And the lookout tower? Well, it survived, too. It stands now as a lonely and useless sentinel over 51,000 charred acres that last year at this time made up one of the most beautiful forest areas in Idaho.

  • NPS Fire History: A Test of Adversity and Strength: Wildland Fire by Hal K Rothman (2006) (3.74 MB pdf) and full length book of NPS history of fire by Rothman: Blazing Heritage

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Photos, Videos, & Tributes

Bridge on the Sundance Fire Bridge on the Sundance Fire

Dozer on the Sundance Fire Dozer on the Sundance Fire

Los Padres Employees and Los Compadres ----

Please see Mary Blair's message below regarding the upcoming California
Firefighters Memorial ceremony at which former Los Padres NF firefighter Lu
Rodarte will be honored. Mary is from Santa Paula, knows the Rodarte
family, and helped to ensure that Lu will be honored.


message from Mary Blair forwarded by Kathy Good in 2007:

Luther Rodarte's name will be added to the California Firefighters Memorial
in a ceremony on September 29, 2007 at Sacramento's State Capitol Park,
adjoining the California State Capitol. The Firefighter Procession starts
at 11:15a.m., and the ceremony at 11:30a.m. Lu's daughter Catherine, who
now lives in Santa Maria, will be presented with an American flag. The
five Esparanza Fire victims will be honored along with Patrick Cooney,
Forest Service retiree and OES employee.

Luther was from Santa Paula and worked in fire on both the Ojai and Santa
Lucia ranger districts. He died on September 1, 1967, while working as a
Fire Sector Boss on the Sundance Fire on the Kootenai National Forest in
Idaho. He was overcome by flames when high winds whipped the blaze out of
control as he was attempting to lead a bulldozer operator out of the area.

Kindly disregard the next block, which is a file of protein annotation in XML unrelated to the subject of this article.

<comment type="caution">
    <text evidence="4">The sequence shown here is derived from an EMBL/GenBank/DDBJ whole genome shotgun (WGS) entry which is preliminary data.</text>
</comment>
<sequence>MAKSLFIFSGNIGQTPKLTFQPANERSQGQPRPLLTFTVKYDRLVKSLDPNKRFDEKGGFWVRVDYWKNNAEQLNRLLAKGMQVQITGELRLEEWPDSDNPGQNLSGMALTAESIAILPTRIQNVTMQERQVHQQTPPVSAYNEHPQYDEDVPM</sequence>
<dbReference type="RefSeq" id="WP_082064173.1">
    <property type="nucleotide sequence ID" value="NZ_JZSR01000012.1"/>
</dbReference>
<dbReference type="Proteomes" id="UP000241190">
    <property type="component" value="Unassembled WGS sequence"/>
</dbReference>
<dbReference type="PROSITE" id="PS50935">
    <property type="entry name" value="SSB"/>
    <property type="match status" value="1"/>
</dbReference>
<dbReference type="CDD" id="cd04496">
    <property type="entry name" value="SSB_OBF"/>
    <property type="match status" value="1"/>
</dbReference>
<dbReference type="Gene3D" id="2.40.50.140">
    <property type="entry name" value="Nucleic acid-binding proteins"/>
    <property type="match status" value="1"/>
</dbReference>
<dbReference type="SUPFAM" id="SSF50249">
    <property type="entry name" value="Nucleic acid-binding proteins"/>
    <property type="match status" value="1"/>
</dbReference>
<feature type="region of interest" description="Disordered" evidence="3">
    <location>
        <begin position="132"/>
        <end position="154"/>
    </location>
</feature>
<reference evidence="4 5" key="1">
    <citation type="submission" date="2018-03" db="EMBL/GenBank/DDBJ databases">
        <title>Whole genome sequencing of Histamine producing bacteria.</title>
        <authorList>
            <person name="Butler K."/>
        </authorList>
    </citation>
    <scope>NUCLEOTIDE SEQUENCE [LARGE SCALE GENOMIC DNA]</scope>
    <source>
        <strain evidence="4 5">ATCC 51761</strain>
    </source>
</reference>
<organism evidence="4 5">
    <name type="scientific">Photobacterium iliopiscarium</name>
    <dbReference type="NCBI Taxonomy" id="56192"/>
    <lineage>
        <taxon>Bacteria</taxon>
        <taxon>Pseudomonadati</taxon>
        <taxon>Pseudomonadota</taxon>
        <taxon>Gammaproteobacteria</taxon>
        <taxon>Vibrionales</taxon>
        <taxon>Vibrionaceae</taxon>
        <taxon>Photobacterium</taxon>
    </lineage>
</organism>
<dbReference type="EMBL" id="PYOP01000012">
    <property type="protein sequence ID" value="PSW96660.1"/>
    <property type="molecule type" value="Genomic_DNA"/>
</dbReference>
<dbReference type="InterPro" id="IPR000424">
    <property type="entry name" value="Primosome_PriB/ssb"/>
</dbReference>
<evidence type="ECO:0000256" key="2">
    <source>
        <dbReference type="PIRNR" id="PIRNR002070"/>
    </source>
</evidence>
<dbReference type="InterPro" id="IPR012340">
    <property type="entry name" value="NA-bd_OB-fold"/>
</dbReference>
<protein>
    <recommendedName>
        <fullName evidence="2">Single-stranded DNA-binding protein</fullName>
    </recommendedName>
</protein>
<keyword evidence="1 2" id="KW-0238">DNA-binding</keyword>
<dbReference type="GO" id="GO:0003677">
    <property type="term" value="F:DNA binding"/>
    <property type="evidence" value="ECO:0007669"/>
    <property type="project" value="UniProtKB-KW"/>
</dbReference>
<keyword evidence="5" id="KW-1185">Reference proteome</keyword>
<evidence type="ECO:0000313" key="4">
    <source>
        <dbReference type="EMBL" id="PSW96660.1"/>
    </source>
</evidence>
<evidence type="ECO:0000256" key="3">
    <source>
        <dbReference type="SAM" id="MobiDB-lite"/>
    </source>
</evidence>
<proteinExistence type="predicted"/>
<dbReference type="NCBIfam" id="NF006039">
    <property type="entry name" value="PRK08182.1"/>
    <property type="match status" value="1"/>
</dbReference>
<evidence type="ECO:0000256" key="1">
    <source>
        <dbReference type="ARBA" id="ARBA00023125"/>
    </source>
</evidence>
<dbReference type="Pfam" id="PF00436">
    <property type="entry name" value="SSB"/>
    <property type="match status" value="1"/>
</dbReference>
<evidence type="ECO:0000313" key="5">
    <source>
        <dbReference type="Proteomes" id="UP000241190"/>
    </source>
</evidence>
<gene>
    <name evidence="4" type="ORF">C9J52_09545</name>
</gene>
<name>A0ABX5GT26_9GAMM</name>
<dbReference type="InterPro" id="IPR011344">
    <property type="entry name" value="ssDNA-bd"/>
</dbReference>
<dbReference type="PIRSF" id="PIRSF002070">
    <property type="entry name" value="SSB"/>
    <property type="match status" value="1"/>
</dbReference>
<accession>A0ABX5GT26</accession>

A second person also died.

There are many retirees out there who remember Lu, some even worked
directly for him. Please share this information with anyone you think
would be interested.

Origin of Sundance Fire, Sundance Mountain Lookout and Memorial sites in Idaho.

Sundance Fire Origin Sundance Fire Origin

Sundance Fire Memorial Sundance Fire Memorial

  • The Lost summer: The Sundance Fire Remembered

    8/14/2002 | Online Article

    "It seemed like the world was on fire." Revisiting the Sundance Fire of 1967

    It was a summer like no other; a summer like every other. Snowy winter. Wet spring. Hot, dry July. Windy, parched August. Fire.

    It was the summer when all eyes were on North Idaho.

    It was 1967, and it was the year North Idaho burned.

    “It seemed like a long, wet spring,” recalled Bill Stockman, “that suddenly dried up.” Stockman, age 74, ... (more at the link)

  • Fallen Firefighters Remembered

    11/6/2012 | Online article

    CANYON CITY – A 1967 blaze like no other on Sundance Mountain in northern Idaho took the lives of two firefighters, Merle Lee Collins of Thompson Falls, Mont., a former Grant County resident, and Luther P. Rodarte of Santa Maria, Calif.

    Canyon City resident Kelly Collins, son of Lee Collins, was glad to see a memorial sign set up – 45 years later – in July to honor the two men.

    “I’m very proud of my father,” Collins said. The younger Collins was just 17 when his dad died at age 50. Lee Collins had been called out to the Sundance Fire, operating a bulldozer for a road contracting and logging company. The fire began Aug. 11, 1967, but went undetected for several days. ... (more at the link)


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Contributors to this article: Kent Maxwell, Old LPF, Mary Blair, Kathy Good, John Miller, Rene Vanderhooft, Mellie, Pam Aunan